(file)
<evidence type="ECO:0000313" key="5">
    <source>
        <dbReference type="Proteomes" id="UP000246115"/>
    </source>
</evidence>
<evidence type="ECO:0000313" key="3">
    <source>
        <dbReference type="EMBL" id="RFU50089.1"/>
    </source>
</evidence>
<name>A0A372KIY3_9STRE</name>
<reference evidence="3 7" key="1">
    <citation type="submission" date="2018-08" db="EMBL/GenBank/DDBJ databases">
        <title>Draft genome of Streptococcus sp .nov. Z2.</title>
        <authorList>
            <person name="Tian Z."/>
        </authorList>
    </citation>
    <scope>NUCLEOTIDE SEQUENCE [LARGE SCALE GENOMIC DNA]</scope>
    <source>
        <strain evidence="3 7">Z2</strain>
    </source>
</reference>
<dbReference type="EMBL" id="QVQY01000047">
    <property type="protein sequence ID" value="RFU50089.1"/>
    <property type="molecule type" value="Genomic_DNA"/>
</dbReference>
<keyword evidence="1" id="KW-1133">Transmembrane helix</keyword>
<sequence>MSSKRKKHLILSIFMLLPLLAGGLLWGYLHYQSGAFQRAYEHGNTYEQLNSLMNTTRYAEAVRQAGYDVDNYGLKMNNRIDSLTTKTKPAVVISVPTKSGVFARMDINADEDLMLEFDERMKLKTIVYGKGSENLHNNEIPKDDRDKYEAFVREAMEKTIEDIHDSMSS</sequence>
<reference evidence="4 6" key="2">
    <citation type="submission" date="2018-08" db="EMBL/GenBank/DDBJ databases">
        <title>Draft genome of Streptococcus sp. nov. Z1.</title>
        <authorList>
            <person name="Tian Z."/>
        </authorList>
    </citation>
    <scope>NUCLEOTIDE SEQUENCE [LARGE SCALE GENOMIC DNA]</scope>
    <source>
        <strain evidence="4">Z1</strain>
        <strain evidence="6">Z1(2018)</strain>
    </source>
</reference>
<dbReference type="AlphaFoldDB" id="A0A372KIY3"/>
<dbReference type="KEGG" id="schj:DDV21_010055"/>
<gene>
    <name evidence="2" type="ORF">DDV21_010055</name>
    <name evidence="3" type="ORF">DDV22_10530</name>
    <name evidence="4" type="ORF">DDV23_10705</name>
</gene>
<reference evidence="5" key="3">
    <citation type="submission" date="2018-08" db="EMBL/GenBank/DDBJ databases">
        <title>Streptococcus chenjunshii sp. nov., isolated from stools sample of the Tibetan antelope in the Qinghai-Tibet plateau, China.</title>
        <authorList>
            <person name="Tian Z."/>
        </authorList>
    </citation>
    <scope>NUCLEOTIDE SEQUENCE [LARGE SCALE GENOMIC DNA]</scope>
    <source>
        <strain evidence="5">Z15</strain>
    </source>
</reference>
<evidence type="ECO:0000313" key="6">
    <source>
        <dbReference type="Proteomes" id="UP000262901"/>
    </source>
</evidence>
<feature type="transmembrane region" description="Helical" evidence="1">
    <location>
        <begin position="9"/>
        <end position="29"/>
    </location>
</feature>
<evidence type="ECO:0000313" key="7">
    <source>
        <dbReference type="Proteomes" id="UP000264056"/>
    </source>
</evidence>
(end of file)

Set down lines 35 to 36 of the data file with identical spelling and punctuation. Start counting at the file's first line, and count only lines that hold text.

        </authorList>
    </citation>